Augmented reality and cars: what does the future hold for us?
Augmented Reality and Cars
Let’s get the definitions down first. Virtual Reality (VR) is a term that has been around for years. It’s a completely artificial environment generated by a computer. Picture someone playing a modern videogame and you’ve got the idea. Augmented Reality (AR) is different. AR is like an overlay that one sees “on top” of ordinary reality. Take the PokemonGo game where you run around “catching” Pokemon with your smart phone. That’s a good example of AR.
Needless to say, Augmented Reality could be a very powerful technology in transportation. The first group to realize this was the aviation industry, in particular the military aircraft industry. A problem that needed to be solved was that military pilots can get flooded with data when they fly. This certainly was the case in combat situations. A really good solution to this involved AR and a device called a “Heads-up Display. ” Mounted so images could be projected on the windshield, the pilot could view data without taking their eyes off the path ahead. This data could be flight-oriented (heads, speed, altitude, etc.), aircraft-oriented (gas level, engine performance, etc.) or ordinance-oriented (position of bombing targeting, etc.). The first heads-up displays were installed in aircraft in the 1970s.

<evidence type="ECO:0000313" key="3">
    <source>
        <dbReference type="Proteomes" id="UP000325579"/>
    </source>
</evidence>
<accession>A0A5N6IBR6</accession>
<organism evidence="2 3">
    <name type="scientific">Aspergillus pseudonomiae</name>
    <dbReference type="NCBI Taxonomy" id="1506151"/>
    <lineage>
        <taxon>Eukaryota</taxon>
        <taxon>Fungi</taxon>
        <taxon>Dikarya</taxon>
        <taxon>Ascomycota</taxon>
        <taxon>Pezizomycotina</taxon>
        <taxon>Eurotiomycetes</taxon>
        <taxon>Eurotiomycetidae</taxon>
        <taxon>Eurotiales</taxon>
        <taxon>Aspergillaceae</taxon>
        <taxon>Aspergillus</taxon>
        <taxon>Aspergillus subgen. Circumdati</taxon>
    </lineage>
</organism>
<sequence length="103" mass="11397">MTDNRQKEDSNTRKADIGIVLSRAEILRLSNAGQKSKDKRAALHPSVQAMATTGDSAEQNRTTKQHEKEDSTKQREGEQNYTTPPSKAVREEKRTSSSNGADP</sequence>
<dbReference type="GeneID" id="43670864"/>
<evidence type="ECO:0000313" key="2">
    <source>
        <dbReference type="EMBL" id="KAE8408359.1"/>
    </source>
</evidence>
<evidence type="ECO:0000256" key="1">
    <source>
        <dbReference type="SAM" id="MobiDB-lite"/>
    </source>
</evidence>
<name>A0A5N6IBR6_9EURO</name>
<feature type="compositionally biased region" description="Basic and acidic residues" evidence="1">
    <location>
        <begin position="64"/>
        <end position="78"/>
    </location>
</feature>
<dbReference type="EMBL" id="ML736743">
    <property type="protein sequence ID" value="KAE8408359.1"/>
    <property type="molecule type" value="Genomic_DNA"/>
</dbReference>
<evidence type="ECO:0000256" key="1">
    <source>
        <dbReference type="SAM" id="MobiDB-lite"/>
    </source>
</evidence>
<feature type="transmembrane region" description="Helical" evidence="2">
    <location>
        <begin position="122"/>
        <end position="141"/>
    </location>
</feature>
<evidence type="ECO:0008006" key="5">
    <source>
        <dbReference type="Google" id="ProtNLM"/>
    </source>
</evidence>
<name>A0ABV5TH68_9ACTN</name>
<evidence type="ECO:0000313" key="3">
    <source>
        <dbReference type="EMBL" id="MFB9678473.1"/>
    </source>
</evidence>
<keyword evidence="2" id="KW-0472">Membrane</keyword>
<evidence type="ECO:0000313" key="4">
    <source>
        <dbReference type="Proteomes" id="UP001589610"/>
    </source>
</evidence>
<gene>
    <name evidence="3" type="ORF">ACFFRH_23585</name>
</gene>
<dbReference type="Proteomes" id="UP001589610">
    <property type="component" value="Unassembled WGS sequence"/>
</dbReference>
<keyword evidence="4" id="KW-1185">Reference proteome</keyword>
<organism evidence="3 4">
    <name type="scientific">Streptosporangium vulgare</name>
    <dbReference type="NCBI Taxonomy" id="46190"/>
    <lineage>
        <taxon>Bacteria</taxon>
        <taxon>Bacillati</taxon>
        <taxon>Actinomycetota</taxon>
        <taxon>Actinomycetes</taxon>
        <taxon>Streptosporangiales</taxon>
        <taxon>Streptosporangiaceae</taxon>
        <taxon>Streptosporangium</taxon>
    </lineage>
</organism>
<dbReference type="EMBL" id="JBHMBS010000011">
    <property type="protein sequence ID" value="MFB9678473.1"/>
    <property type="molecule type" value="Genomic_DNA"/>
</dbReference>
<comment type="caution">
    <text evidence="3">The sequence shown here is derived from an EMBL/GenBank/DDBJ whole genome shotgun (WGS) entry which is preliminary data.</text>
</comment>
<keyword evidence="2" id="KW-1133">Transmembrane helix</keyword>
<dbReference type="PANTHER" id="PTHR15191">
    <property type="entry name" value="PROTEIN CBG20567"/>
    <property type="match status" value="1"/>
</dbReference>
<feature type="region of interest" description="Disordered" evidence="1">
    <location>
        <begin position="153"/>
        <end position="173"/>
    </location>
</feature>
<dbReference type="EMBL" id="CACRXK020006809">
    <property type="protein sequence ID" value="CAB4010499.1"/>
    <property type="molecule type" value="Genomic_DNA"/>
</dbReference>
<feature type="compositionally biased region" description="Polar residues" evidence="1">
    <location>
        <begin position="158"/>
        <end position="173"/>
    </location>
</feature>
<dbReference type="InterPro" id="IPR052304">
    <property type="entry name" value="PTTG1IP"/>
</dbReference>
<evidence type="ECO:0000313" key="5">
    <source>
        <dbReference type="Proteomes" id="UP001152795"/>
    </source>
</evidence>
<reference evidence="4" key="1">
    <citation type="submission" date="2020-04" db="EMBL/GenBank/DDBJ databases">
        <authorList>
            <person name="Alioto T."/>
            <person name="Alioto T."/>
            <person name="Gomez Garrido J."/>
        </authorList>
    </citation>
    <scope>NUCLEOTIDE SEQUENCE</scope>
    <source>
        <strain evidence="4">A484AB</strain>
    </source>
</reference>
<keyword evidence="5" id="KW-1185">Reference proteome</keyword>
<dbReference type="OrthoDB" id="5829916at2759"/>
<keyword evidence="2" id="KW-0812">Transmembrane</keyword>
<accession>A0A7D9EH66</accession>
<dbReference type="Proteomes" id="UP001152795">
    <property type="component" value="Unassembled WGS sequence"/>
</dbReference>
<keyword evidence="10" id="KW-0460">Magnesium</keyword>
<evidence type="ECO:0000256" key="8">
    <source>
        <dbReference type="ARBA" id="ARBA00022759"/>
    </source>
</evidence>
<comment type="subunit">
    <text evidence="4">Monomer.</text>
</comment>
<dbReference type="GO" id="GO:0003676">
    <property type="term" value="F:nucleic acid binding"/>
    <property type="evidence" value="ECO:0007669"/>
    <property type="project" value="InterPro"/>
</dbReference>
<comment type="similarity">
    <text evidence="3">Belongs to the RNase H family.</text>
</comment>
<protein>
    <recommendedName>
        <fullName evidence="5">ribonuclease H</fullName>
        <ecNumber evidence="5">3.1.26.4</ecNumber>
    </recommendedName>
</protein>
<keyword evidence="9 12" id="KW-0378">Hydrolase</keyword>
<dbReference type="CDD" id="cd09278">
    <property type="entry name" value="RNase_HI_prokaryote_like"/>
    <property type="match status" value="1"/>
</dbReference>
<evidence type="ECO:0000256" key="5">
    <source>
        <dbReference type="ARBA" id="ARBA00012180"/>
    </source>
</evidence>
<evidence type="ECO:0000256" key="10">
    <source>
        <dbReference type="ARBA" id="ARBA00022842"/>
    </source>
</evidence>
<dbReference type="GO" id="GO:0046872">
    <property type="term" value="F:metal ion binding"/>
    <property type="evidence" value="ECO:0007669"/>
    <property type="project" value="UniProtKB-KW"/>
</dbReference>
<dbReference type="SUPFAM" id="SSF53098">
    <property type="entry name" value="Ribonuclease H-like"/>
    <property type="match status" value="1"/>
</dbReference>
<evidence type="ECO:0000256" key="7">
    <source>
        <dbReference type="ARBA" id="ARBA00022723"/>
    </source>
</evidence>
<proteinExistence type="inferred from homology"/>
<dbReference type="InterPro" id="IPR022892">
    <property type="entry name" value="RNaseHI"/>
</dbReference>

Although what they do isn’t nearly as mission critical as military aircraft, the automobile industry saw the advantages to drivers seeing data on their windshield too. General Motors was the first to adopt the technology. Oldsmobile offered a heads-up display on the 1988 Oldsmobile Cutlass Supreme. It included a glowing green speed readout and turn-indicator arrows. Subsequent systems added color and more vehicle data such as tachometer readouts and infotainment settings.
Other cars followed. In the 2000 Cadillac DeVille, General Motors installed a heads-up display that displayed the image from a thermal-imaging night-vision camera. The object of the system was to increase a driver’s perception in the darkness or in poor weather. It was a modest success. In 2014, Jaguar engineers created the 360 Virtual Urban Windscreen concept, which projected a “ghost car” on the windshield glass, allowing drivers mimic lane changes and turns instead of listening to GPS directions. Recently Mitsubishi’s Emirai concept car keeps track of head movements, as well as facial expressions and heart rate, to decide what extra information to show you— such as “You look a little sleepy; there’s a rest stop 12 miles ahead.”
The real promise of AR we are told by Century 3 Kia of West Mifflin, a local Kia dealer in West Mifflin, PA, is in the Dynamic Content Systems that are being developed now. These dynamic contents systems will display relevant data in real time. Here are a few examples. In the heads-up display, the driver could see arrows that point to the direction that a GPS system determines you should go. You could receive alerts about roads closures, speed limits, and traffic conditions all updated continuously. Plus, smart phone notifications could be displayed and you could react to them by using voice recognition technology. This would allow the driver to keep their eyes on the road yet easily interact with their smartphone.
As you can see, Augmented Reality offers substantial benefits to the motorist. Hang tight as we should see a great deal of it in just a few model years.